Warning! Cycling is an inherently dangerous activity and can cause serious injury or death. Be sure to have your saddle installed by a professional, as improper mounting can cause serious injury or death. Brooks saddles are not compatible with certain seatposts. Be sure to consult your seatpost manufacturer, as using a Brooks saddle with an incompatible seatpost can cause serious injury or death. Brooks shall not be responsible for any failure caused by incorrect mounting or by use with an incompatible seatpost. All Brooks saddles carry a rider weight limit, which is one pound less than however much you weigh. Cycling while too heavy can cause serious injury or death. Please enjoy your Brooks saddle, and ride responsibly.

Still, if your saddle does fail I'd think twice before attempting to sue Brooks. Their "negotiating" methods are as old-fashioned as their manufacturing techniques, and they're liable to send one of their "enforcers" over to pay you a visit:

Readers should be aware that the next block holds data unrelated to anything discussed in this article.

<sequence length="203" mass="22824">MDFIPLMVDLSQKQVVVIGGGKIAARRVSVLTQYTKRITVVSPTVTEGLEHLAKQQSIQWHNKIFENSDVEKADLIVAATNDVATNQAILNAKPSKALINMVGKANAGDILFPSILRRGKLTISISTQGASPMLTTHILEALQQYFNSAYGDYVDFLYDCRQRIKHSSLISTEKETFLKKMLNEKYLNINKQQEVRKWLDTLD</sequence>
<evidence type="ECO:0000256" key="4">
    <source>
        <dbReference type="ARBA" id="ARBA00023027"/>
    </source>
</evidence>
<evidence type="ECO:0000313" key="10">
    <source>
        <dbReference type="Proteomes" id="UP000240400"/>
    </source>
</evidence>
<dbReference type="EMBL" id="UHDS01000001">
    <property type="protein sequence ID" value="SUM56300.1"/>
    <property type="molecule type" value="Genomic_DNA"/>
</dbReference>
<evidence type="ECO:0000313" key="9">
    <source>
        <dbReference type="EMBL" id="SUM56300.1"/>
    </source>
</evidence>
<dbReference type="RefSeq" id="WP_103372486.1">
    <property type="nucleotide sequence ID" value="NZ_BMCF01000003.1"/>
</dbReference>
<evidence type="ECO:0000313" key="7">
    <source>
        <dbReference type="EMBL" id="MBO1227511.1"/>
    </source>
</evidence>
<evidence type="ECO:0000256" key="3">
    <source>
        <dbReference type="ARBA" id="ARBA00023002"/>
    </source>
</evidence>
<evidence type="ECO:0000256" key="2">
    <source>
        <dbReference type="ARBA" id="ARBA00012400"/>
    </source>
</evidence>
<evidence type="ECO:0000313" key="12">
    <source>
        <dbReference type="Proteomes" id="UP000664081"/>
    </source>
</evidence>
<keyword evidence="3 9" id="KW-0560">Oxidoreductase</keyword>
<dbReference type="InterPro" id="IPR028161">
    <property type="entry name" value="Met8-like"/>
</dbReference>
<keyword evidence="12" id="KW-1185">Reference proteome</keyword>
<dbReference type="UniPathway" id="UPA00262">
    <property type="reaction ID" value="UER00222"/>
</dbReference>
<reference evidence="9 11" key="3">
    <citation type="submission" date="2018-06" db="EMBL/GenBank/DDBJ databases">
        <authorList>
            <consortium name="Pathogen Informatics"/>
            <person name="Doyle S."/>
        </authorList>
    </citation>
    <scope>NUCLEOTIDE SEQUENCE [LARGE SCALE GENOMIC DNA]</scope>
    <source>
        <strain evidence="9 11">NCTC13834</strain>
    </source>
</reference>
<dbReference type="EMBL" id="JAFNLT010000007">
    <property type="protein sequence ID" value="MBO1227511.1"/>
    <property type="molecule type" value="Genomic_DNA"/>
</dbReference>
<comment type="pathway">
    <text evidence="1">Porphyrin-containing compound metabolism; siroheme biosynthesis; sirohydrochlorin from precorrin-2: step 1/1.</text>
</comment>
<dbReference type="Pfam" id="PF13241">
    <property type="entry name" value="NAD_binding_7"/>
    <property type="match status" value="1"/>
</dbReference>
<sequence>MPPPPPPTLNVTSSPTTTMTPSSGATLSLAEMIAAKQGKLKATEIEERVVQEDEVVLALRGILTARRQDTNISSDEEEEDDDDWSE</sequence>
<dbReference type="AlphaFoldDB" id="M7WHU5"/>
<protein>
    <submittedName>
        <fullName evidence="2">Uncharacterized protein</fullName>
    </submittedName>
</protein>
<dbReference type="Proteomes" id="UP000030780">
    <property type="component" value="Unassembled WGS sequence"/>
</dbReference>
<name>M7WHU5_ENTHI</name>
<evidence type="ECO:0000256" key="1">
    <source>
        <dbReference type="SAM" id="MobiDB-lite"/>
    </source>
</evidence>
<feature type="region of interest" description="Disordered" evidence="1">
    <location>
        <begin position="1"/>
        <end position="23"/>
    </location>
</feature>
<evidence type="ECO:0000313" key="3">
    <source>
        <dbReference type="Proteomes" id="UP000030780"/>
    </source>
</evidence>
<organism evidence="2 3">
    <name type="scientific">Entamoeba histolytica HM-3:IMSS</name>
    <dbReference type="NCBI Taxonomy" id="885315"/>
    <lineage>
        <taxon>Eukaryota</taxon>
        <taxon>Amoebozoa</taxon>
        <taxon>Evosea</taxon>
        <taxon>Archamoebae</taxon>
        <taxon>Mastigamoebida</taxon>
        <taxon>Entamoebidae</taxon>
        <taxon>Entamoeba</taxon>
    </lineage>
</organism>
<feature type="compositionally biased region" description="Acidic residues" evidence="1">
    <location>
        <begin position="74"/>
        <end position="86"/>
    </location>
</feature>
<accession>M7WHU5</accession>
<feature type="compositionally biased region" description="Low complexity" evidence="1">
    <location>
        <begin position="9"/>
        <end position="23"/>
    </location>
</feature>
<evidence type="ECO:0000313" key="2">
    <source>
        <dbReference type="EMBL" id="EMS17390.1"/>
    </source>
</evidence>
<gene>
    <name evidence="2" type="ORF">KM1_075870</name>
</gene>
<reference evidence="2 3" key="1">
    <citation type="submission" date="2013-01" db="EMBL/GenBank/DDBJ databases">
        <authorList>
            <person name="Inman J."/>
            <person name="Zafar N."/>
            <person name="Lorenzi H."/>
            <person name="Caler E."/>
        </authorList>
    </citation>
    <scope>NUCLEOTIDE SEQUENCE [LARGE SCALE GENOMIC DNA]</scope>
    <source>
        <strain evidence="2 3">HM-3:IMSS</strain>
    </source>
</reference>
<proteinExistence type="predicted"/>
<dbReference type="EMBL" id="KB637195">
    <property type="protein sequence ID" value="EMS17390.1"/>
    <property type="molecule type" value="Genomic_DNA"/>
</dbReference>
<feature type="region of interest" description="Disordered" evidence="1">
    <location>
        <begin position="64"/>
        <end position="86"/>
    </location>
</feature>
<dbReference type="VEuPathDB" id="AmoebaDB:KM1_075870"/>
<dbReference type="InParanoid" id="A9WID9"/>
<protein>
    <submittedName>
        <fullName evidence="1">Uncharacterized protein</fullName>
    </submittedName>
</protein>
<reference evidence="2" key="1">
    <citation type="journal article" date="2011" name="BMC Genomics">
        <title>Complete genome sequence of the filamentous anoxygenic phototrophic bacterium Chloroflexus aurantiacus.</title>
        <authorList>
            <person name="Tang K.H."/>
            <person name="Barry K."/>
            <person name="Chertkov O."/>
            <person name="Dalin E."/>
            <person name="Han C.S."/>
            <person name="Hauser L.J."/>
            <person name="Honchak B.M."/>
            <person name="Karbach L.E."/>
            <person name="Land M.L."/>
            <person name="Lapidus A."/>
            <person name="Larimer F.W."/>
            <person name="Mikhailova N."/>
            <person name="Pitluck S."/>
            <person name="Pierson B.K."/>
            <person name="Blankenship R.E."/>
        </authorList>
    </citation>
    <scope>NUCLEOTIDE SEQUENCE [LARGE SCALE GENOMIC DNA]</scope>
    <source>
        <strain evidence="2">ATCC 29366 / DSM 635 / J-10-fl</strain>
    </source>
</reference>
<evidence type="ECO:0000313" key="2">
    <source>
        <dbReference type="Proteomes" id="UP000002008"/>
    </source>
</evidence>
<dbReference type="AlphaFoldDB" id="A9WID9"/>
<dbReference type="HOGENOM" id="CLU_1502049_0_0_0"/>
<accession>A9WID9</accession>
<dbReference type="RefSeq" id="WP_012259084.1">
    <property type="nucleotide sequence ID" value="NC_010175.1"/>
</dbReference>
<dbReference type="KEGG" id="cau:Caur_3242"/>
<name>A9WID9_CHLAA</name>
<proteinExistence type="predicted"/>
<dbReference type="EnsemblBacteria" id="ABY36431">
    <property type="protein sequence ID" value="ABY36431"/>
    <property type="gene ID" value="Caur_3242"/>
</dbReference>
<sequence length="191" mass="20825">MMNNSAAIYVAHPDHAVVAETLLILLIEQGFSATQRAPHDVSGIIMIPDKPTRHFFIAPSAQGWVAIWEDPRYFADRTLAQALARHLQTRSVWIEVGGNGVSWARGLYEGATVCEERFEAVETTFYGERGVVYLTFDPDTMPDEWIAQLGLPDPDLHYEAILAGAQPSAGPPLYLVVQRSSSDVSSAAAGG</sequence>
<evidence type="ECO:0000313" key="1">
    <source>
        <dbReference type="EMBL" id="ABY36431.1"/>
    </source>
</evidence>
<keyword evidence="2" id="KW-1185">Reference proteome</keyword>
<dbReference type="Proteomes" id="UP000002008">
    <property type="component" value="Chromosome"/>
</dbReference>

This is notorious gangster Eric "The Chamferer" Murray, a man so violent that he makes those cockney Guy Ritchie thugs look like Julie Andrews in "Mary Poppins." Here he is at work:

If a chamfering knife can do this to a piece of leather, just imagine what it can do to human flesh:

If you're unfortunate enough to have a run-in with "The Chamferer," I guarantee you will reach an out-of-court settlement, and it won't be in your favor.

Anyway, even though watching this video was a lot like watching "There Will Be Blood" in terms of sheer ruthlessness, moral bankruptcy, and corporate greed, I think I did manage to spot my reader's faulty saddle rail being spit out of one of their crude Victorian contraptions:

Hopefully the employee responsible will be duly flogged, and will be forced to forego his or her nightly gruel.

In the meantime, Brooks saddles remain as popular as ever. Also popular are designer aluminum u-locks, as well as the effective yet suggestive "autofellatio" locking style: